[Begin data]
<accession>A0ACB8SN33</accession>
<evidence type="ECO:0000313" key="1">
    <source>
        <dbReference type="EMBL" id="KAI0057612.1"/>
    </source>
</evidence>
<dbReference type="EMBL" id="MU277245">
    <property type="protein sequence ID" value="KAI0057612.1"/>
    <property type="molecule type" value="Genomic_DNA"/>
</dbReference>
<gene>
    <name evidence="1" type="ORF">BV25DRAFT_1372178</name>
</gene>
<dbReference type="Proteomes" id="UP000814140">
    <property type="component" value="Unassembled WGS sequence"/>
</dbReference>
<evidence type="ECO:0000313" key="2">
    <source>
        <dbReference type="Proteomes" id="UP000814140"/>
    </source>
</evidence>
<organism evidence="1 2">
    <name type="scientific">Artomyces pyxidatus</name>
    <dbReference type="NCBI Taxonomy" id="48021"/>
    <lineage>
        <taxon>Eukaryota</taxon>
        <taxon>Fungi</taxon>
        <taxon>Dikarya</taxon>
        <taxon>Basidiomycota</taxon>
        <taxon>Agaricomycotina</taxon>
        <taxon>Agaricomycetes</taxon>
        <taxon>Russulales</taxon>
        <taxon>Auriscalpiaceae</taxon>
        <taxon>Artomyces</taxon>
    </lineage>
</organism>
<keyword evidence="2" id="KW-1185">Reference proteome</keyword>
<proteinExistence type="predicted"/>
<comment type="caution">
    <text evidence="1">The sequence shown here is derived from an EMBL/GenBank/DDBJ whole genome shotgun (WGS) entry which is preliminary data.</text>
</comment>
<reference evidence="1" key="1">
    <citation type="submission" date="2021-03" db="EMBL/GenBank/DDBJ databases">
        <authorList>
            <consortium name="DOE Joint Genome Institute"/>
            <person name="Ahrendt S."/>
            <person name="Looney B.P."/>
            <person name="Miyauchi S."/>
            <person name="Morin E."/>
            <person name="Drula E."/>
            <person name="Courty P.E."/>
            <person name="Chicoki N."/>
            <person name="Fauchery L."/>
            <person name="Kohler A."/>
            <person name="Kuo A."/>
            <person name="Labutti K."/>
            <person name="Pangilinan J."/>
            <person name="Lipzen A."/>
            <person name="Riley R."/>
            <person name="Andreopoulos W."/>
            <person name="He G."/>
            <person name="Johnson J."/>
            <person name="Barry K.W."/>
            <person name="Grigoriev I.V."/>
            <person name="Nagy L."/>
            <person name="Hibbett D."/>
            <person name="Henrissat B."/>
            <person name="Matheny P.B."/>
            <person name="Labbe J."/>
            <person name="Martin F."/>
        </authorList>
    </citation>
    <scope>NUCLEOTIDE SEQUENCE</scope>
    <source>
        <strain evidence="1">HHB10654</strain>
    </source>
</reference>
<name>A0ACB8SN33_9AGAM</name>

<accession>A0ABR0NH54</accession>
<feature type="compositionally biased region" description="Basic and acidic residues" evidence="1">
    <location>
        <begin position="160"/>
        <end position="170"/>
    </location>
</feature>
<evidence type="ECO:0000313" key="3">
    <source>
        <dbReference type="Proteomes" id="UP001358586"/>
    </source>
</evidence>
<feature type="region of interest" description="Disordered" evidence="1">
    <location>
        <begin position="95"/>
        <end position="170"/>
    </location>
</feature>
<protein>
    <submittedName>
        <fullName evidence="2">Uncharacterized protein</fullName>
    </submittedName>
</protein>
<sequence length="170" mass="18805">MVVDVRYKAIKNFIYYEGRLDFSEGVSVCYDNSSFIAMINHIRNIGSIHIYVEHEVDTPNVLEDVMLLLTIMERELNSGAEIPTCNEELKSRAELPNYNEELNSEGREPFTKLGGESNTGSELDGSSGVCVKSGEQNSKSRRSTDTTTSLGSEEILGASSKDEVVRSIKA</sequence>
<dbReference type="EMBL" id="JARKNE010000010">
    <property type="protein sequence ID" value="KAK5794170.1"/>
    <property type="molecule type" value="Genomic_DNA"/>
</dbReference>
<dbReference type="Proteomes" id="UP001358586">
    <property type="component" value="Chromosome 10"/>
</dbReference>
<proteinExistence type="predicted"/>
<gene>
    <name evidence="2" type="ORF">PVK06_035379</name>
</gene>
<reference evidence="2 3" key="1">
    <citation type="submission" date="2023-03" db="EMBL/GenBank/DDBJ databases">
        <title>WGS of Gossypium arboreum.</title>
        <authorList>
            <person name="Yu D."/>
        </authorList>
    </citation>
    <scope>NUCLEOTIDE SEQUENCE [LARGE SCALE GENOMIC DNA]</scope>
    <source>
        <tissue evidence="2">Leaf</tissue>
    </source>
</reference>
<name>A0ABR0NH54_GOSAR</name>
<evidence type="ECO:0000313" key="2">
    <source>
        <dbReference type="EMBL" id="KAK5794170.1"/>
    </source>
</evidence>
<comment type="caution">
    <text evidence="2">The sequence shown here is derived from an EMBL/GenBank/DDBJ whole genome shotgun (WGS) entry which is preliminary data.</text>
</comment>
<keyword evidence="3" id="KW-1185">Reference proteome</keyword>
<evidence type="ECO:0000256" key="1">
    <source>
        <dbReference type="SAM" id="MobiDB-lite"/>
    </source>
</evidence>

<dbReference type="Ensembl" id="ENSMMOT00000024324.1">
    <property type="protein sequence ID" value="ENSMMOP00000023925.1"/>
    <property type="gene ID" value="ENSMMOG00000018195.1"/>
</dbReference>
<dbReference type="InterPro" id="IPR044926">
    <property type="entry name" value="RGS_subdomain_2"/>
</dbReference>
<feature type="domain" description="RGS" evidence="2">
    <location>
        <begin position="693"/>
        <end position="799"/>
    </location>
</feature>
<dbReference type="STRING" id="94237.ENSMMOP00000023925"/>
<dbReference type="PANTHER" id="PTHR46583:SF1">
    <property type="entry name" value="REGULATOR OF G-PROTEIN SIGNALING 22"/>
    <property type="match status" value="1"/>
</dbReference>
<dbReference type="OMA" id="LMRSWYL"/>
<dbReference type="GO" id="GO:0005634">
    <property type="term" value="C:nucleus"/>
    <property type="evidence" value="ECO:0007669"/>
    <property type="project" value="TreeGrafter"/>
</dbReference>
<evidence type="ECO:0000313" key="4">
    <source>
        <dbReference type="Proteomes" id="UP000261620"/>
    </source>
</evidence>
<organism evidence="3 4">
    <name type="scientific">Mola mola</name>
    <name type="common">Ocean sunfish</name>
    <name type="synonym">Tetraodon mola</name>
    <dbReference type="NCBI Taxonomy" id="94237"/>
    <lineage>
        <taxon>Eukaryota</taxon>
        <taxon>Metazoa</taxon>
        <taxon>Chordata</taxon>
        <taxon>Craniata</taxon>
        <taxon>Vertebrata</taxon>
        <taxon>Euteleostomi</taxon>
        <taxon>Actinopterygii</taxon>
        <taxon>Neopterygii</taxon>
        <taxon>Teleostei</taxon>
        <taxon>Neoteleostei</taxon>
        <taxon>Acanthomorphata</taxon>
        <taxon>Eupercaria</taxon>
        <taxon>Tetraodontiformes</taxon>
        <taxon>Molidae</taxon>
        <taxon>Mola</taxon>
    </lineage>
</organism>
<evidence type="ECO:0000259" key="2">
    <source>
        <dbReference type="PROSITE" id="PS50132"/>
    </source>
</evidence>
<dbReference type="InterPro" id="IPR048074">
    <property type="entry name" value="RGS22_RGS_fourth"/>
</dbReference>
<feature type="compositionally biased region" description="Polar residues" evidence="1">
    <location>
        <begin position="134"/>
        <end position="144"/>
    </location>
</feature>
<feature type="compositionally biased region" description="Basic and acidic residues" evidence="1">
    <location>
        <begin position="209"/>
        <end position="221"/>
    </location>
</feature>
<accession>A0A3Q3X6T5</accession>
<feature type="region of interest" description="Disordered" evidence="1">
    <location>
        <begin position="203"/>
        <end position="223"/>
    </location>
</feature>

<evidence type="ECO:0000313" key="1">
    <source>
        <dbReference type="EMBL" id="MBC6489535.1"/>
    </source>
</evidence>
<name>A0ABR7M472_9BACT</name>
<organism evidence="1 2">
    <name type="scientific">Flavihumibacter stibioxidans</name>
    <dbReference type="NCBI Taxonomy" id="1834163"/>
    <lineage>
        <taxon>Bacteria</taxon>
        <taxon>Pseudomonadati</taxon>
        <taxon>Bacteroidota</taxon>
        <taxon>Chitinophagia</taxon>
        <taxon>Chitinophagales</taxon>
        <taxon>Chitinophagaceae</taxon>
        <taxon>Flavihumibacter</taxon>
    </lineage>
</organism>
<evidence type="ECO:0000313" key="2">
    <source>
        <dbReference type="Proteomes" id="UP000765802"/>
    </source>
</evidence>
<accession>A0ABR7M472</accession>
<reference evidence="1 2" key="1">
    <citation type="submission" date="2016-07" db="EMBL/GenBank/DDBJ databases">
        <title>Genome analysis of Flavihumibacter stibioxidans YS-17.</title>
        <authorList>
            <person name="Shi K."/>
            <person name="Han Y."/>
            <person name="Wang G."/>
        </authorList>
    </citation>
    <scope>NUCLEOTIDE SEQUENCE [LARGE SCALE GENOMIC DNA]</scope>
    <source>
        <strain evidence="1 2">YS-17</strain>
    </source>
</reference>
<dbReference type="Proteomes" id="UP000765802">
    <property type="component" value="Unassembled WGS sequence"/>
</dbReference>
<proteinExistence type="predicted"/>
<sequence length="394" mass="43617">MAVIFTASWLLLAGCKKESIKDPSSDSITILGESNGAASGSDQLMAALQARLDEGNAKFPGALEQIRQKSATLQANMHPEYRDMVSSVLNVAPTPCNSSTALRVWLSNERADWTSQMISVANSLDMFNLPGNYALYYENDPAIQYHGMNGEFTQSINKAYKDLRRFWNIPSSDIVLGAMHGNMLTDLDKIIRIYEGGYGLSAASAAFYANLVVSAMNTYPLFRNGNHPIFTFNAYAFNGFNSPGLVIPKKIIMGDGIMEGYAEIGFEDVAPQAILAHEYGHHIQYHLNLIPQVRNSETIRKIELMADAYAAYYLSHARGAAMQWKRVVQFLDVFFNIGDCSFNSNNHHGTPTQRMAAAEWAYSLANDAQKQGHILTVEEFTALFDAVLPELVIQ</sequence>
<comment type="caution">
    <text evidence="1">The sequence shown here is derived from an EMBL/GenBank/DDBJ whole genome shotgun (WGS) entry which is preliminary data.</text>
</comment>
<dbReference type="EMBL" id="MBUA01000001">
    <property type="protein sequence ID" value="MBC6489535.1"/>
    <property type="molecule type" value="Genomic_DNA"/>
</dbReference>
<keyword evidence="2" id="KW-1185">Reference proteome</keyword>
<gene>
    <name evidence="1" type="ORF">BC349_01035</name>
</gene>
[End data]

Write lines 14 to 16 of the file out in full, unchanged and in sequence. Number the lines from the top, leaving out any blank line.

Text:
<dbReference type="Proteomes" id="UP000814140">
    <property type="component" value="Unassembled WGS sequence"/>
</dbReference>